ScrapHappy is open to anyone using up scraps of anything – no new materials. It can be a quilt block, pincushion, bag or hat, socks or a sculpture. Anything made of genuine scraps is eligible. If your scrap collection is out of control and you’d like to turn them into something beautiful or useful instead of leaving them to collect dust in the cupboard, why not join us on the 15th of each month? Either email me at the address on my Contact Me page, or leave a comment below. You can also contact Gun via her blog to join. We welcome new members. You don’t have to worry about making a long term commitment or even join in every month, just let either of us know a day or so in advance if you’re new and you’ll have something to show, so we can add your link. Regular contributors will receive an email reminder three days before the event.

Here are the links for everyone who joins ScrapHappy from time to time (they may not post every time, but their blogs are still worth looking at).

Today we are also welcoming Esther to the group. She is a wonderfully talented quilter and makes the most beautiful pieces, so her blog is really worth a visit.

KateGun, EvaSue, Lynn, Lynda,
Birthe, Turid, Susan, Cathy,  Tracy, Jill,
Claire, Jan, Moira, Sandra, Chris, Alys,
Claire, Jean, Jon, Dawn, Jule, Gwen,
Bekki, Sunny, Kjerstin, Sue L, Vera,
Nanette, Ann, Dawn 2, Bear, Carol,
Preeti, Edith, Debbierose and Esther

See you next time for more scrappy loveliness.

Scrappy Book Bag #2

I got inspired by the last one.

I have several blocks left over from making the Twilight quilt, and two of them seemed to go together nicely, together with a nice navy polka dot I have left over from another project. I’ve lined it with the blue and white print which I used for the backing on my Anemone quilt.

It’s just a simple book bag style with a squared-off base and rather longer handles than the previous one. I’ve put a single smallish pocket on the inside. It’s also a bit bigger, and I shall use it for shopping, since it can hold a lot of stuff.

And yes, I’m keeping this one for myself! 😊

Sign of the Times

Chookonia is ready.

The roof is insulated, the fencing is finished, the perches are built, the nesting boxes are done, the straw is strewn, the grain bin is filled and the feeder and drinkers are hung.

All that remains is for the sign to go up. Oh, and the Girls themselves, of course. The latter event will wait until we return from our forthcoming trip. I’ll call to order them on 25th and we’ll be able to collect them a few days later.

As for the sign…

We have a  round ceramic ‘Chiconia’ plaque beside our front door which my oldest friend had specially made for us as a wedding gift. The Girls deserve their own version, I felt.

I found this old section of plank down the side of our garden water tank, when I was clearing out old, dead fern fronds. It came up nicely after a bit of time with a hand sander to take off the old paint splatters and the worst of the roughness, and that knot at top left suggested an egg, so the rest followed on from there.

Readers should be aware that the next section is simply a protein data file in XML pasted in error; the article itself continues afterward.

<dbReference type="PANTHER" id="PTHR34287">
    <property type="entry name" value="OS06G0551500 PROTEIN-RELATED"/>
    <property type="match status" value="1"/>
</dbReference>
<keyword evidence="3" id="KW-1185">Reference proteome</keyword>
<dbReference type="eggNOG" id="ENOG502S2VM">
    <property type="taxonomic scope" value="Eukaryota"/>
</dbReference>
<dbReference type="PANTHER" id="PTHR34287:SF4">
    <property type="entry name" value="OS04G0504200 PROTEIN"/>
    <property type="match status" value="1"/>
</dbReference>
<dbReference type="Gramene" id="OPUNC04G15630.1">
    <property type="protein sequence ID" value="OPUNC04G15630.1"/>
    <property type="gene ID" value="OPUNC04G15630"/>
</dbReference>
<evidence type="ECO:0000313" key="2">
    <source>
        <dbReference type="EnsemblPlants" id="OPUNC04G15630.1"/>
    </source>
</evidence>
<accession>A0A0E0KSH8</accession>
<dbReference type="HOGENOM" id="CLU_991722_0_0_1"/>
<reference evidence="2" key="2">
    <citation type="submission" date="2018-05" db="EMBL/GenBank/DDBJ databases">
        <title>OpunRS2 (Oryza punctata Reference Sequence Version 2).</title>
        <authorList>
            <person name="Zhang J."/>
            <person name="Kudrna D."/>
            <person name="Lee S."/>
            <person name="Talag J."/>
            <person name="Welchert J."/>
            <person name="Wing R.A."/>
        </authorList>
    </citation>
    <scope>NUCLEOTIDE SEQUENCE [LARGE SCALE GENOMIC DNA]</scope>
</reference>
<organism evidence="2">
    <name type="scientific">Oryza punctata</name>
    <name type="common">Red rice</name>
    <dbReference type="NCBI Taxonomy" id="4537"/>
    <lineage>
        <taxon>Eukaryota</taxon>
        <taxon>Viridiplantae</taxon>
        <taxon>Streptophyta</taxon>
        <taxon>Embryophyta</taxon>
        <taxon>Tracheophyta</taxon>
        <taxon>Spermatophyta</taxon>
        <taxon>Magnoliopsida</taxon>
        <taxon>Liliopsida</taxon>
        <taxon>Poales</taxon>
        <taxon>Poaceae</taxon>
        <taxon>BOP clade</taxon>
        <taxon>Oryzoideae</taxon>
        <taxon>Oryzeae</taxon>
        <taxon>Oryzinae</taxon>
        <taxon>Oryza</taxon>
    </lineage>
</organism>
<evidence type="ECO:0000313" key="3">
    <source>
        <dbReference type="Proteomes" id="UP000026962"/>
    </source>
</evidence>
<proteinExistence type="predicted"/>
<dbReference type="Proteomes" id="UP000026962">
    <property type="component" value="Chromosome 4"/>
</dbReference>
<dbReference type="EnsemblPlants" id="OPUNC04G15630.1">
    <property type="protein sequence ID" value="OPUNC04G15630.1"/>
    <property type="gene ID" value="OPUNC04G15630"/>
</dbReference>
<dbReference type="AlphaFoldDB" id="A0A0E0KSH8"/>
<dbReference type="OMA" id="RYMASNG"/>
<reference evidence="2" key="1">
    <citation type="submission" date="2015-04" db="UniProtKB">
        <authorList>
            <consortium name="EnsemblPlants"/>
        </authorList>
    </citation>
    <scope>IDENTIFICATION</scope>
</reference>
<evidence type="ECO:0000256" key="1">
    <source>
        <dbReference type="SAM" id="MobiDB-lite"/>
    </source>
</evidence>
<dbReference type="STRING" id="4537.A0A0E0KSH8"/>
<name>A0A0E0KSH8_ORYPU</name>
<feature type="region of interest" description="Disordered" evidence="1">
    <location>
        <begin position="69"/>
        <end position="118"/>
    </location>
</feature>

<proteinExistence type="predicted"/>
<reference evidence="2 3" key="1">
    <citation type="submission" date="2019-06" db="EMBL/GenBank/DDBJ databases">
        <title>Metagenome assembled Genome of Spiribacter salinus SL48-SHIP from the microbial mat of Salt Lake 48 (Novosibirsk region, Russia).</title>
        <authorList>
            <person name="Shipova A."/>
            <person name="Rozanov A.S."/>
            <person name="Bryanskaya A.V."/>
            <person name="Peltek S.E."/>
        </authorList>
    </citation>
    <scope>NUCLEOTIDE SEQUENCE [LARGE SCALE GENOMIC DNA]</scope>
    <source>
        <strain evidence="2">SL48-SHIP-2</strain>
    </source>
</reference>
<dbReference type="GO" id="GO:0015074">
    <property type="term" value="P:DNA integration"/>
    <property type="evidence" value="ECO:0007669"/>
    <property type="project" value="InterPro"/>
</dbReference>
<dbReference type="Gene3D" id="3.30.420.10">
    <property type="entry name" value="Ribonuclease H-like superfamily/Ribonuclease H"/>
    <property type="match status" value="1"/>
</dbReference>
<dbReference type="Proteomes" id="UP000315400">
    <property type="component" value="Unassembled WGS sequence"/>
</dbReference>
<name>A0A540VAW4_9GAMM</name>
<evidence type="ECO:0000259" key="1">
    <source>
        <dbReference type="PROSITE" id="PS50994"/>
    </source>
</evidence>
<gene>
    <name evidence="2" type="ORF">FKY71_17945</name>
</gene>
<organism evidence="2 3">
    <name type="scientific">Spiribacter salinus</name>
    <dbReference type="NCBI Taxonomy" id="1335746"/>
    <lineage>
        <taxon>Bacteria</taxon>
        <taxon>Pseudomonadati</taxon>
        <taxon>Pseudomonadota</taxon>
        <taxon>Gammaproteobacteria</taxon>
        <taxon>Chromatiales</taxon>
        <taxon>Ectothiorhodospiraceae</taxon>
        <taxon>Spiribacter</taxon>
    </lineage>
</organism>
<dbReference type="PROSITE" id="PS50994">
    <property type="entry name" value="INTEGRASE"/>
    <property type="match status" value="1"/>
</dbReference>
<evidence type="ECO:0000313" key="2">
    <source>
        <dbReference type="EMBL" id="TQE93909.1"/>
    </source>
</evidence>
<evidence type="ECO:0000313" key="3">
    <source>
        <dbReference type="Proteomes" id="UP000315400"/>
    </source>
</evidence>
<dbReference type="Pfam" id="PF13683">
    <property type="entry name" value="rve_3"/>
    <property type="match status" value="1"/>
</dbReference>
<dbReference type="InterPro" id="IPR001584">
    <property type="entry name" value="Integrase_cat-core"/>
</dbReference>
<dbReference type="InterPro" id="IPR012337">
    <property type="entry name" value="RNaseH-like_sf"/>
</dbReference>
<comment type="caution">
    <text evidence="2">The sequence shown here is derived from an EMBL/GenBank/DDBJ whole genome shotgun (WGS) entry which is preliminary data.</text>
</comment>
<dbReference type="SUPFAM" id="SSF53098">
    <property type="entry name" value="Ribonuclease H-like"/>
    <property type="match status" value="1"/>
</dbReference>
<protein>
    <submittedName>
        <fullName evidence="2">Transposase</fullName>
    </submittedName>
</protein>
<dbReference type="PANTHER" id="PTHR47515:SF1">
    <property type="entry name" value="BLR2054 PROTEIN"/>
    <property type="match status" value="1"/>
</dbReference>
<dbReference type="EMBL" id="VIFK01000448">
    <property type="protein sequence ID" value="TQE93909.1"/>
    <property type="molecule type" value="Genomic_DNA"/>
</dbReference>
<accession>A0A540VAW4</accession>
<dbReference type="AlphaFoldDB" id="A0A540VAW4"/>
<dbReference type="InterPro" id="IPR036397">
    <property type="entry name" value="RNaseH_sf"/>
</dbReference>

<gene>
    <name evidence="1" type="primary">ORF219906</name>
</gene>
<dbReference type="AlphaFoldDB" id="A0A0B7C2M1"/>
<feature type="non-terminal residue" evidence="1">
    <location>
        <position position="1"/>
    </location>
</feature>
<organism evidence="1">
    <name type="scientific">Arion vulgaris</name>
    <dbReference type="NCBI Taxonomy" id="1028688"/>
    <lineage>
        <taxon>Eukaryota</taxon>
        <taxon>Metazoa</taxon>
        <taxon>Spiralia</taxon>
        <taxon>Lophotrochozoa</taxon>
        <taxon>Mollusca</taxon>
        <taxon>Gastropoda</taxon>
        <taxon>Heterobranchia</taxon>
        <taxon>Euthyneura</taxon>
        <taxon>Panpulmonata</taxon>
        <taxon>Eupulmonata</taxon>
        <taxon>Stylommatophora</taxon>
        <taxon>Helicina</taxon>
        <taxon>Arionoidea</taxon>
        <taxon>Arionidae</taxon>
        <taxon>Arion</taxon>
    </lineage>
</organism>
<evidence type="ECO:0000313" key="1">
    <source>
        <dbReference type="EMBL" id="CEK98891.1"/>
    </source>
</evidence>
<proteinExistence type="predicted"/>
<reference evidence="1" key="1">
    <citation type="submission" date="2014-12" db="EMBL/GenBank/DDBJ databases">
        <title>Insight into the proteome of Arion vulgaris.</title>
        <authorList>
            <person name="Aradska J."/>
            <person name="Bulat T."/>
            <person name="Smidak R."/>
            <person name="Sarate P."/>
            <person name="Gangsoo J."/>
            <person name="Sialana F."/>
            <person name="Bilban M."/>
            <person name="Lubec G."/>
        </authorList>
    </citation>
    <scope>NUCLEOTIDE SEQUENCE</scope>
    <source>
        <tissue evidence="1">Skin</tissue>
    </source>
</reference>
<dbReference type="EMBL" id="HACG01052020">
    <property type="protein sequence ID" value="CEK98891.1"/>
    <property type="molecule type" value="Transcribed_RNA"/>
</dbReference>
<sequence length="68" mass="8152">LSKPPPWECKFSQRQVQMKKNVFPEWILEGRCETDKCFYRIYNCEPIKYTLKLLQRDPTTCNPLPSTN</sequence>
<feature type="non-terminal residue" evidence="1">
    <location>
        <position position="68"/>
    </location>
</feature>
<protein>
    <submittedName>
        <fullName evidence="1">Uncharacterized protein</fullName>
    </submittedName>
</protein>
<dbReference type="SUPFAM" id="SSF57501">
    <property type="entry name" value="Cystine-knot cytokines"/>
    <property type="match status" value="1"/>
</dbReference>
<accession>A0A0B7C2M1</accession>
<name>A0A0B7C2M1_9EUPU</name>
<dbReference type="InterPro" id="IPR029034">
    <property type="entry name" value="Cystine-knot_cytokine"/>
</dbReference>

I chose a font, printed it out at the right size, traced it onto the wood, and burned it in using my pyrography stylus. It should last many years. Not exactly chainsaw art, but hand-crafted nonetheless.

Even a chicken needs a decent address.

 

Flown

Our guest family has flown.

We watched the nest all day today, but they’re all gone, safely out into the blue.

Yesterday, there was a bit of busyness, lots of Mama and Papa zooming to and fro. Sadly, we missed The Launch, but today, all was quiet. I think they must have gone either early morning or last night. The nest is fully intact, so it was a safe exit, rather than a tragic event.

Mouse is relieved at having ‘his’ open door into the backyard available once again. I’m a little relieved because it means I can now get out there to sweep and wash the deck, shake out the cushions and wipe down the table and chairs. Entertaining season is almost upon us, and the Husband needs to give the barbecue grill a bit of love.

I’ll leave you with a bit of bluegrass I love dearly, which is rather appropriate for the case:

I’ll fly away – Alison Krauss

Smartingale…

I couldn’t resist, I’m sorry… Not.

Mouse is, obviously, a greyhound, which is a sighthound breed. One of the results of this is that his head is very long and narrow and his neck is wider and muscular. A regular dog collar doesn’t work so well, because he can reverse right out of it and prance off at speed, sneering at us for being so slow. Yes, that’s experience talking… Consequently, he wears a martingale collar. This is a collar with a second loop as part of its circumference, which extends and tightens when it’s pulled, thereby closing the collar up. There is a limit on how tight it can go, you don’t want to garrotte your beloved doggo, but at the same time, you don’t want him getting loose and into danger. Most of the time, it’s comfortably loose, so that you can get at least two or three fingers inside it.